One of the key challenges to overcome is the disconnect between national and intranational (or EU) regulation. Regulation remains fragmented. Without any state of the art legislation, compromise is very hard to reach. Besides, member states may come up with very different agendas, causing even more trouble when it comes to using eID at an international level. In many countries, eID providers are only allowed to provide eID to nationals. Providers would like to provide their product to more than one EU country, but to do so they would need to apply for an eID ship in every country. If the regulations are very different and unpredictable, no management will do this. For example, the Italian government regulator AGID requires €5M of capital and an Italian subsidiary. Who would venture into a new market with such conditions?
Opportunities and benefits of digital identity
The EU viewpoint
As the EU sees it, remote identity, signature and authentication show a clear path towards the future digital EU. It would allow free movement of goods and services across member states. However, to build this central role for digital identity, governments must ensure there are clear, consistent guidelines for building and using digital identity tools and we must build digital trust within our society. The EU has set an ambitious goal of achieving 80% legal digital identity by 2030. The first step towards this was the eIDAS regulation that affects qualified and notified trust service providers described above.
Private Sector momentum
In the private sector, the realm of regulated identities is rapidly evolving, particularly within the human resources domain due to the stipulations set forth by EU member states regarding qualified signatures in employment contracts. Prominent global corporations are elevating their prior basic e-signature practices to encompass certificate-backed “digital e-signatures.” These predominantly qualify as signatures, primarily hinging on eIDAS-regulated identities. Furthermore, an emerging imperative is the utilization of regulated identities within the financial sector. Executing digital agreements entails long-term validation readiness, employing genuine identities and the most robust cryptographic standards to protect the intrinsic value of financial instruments such as credit notes or guarantees. These use cases, along with remote identification prerequisites stipulated by anti-money laundering regulations, underscore the growing importance of alternative qualified certificates and associated qualified signatures. Finally, many public authorities are also elevating their e-signature requisites for both citizens and companies, emphasizing the transition to qualified signatures. This shift is observable in company authorities’ practices and public Request for Proposals (RFPs).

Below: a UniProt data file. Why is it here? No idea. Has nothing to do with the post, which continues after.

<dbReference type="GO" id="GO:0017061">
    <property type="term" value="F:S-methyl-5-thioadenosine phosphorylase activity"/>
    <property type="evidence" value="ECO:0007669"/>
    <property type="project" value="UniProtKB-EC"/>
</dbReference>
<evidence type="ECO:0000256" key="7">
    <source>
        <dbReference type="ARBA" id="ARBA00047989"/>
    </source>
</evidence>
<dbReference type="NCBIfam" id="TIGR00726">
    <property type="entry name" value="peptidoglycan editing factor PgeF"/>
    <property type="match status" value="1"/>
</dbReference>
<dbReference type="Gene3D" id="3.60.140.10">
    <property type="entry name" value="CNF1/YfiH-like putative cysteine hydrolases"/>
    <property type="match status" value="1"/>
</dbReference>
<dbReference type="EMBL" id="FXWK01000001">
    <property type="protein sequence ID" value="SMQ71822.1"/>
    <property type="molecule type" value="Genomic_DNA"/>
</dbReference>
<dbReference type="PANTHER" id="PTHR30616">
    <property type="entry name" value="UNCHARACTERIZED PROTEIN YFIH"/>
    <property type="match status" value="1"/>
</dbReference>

Establishing a reliable legal framework for digital identities is also crucial as cybercriminals are finding new ways to obtain and exploit private information. When it comes to identity theft, the stakes are very high, ranging from heavy financial damage to legal issues and more. From a security standpoint, smartphones the ubiquity of smartphones provides a great deal of support for adoption of digital identity – both in terms of software and hardware. To tell it slant, smartphones are loaded with sensors that detect thermal energy, recognize human faces, read fingerprints etc. And from a software perspective they are highly regulated by the supplier, meaning that it is difficult to modify what an app does or how it works on our phone.
In the meantime, here are several potential solutions to kick starting eIDs and driving qualified certificate adoption:
- Align remote identification standards for eID, TSP and EU wallets across member states. eIDAS 2.0 shall allow the European commission to confirm a comprehensive ETSI standard.
- Following 1, conformity assessment bodies (governed by ETSI standards) should review those standards. Potentially, this responsibility could belong to biometric conformity assessment bodies as well.
- eID providers shall be allowed to issue identities to any EU citizen. This would be a tipping point for innovation, inviting the private industry to drive eID adoption in a more consistent and efficient way than states do it.
In a rapidly evolving digital landscape, eIDAS and its associated standards have the potential to shape a secure and efficient digital environment in the EU. By harnessing the cost, productivity, effectivity, and information security benefits of regulated identity, we can not only facilitate seamless online interactions but also fortify our defenses against cybercrime. While challenges remain, fostering the widespread adoption of eIDs and qualified certificates is essential to achieve the EU’s ambitious goals for a digital future and to combat cybercrime effectively.